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Relationship Between
Schema Domains and
Core Emotional Needs

Schema Domain

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Disconnection and rejection
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Impaired autonomy and achievement
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Impaired Limits
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Other-directedness
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Hypervigilance and inhibition

Core Emotional Needs

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Safe attachment, acceptance, care
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Autonomy, competence, sense of identity
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Realistic limits, self-control
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Free expressions of needs and emotions
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Spontaneity, playfulness

Schema Mode Categories:

Dysfunctional child modes

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Dependent child modes:
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Lonely
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Abandoned/abused
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Undisciplined child modes:
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Angry
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Obstinate
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Enraged
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Impulsive

Dysfunctional parent modes

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Punitive parent mode
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Demanding parent mode

Dysfunctional coping modes

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Surrender
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Avoidance
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Overcompensation

Functional healthy modes

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Happy child mode
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Healthy adult mode

Schemas, Needs, and Modes Reference Sheet

The following three concepts are central to the Schema Therapy model (Young, Klosko & Weishaar, 2007):

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Schemas – Schemas are “self-defeating emotional cognitive patterns that begin early in our development and repeat throughout life” (Young et al., 2007). They (positively or negatively) influence our perception, thinking, and behavior in adulthood.

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Needs – Our core emotional needs-and whether they are satisfied or not-shapes who we are in later life.

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Schema Modes – While some schemas may currently be inactive, those that are, we call our schema mode.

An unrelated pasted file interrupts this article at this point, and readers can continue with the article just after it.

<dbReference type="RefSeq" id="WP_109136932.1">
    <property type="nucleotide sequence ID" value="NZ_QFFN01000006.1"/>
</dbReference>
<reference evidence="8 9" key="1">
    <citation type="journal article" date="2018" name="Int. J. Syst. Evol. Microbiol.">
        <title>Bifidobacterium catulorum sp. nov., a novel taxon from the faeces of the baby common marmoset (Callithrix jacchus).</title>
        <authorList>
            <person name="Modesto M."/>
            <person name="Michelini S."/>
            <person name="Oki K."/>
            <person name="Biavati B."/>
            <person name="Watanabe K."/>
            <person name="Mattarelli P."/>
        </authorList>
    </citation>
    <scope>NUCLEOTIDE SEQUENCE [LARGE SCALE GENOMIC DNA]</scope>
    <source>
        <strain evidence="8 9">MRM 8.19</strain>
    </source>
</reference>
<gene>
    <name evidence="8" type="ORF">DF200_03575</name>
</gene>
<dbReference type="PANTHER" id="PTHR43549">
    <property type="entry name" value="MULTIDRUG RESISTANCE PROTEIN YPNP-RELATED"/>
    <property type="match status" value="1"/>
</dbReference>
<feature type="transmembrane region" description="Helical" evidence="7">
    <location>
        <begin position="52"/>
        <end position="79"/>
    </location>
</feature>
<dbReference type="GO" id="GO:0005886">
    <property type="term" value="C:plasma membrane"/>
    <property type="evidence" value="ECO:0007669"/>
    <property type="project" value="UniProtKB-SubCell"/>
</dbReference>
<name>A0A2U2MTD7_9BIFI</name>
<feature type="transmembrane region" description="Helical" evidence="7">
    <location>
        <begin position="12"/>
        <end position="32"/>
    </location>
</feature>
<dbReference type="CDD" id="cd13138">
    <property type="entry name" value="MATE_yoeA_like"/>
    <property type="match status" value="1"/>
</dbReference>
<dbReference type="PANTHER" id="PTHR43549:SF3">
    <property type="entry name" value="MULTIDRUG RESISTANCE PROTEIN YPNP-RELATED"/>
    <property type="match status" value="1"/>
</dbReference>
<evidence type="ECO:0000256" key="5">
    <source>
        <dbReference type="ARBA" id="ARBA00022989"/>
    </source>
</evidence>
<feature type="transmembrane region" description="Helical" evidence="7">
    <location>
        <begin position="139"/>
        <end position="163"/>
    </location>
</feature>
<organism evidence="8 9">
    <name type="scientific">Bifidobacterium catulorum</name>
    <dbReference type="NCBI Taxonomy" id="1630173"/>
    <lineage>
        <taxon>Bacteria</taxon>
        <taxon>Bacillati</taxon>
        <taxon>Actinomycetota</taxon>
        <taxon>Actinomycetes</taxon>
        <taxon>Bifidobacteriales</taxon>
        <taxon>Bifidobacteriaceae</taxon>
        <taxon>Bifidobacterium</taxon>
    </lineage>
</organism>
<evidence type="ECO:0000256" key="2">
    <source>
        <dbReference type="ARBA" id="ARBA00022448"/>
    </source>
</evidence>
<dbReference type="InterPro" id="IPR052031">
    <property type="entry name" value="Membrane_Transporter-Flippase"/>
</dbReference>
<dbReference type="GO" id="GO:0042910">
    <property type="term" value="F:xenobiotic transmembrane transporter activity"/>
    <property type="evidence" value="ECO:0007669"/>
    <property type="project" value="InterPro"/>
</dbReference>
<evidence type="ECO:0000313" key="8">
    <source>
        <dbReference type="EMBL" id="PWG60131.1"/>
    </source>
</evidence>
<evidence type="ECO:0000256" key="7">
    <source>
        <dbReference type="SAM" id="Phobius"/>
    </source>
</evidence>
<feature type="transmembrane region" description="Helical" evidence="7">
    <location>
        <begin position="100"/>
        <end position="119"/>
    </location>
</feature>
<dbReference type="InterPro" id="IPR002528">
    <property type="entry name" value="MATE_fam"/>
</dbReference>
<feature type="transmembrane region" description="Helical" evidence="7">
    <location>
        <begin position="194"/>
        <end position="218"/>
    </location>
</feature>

Psychoeducation is a crucial aspect of Schema Therapy. It provides psychological awareness and teaches the client that their needs and emotions are normal and understandable (Arntz & Jacob, 2013).

Use the following three tables to explore the key concepts of Schema Therapy with the client (modified from Young et al., 2007; Arntz & Jacob, 2013):

Five Schema Domains and 18 Schemas:

Schema Domain

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Disconnection and rejection
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Impaired autonomy and achievement
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Impaired Limits
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Other-directedness
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Hypervigilance and inhibition

Early Maladaptive Schemas

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Abandonment/instability
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Mistrust/abuse
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Emotional deprivation
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Defectiveness/shame
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Social isolation/alienation
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Dependency/incompetency
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Vulnerability to harm and illness
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Enmeshment/underdeveloped self
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Failure
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Entitlement/grandiosity
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Lack of self-control/self-discipline
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Subjugation
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Self-sacrifice
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Approval-seeking
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Negativity / Pessimism
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Emotional inhibition
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Unrelenting standards
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Punitiveness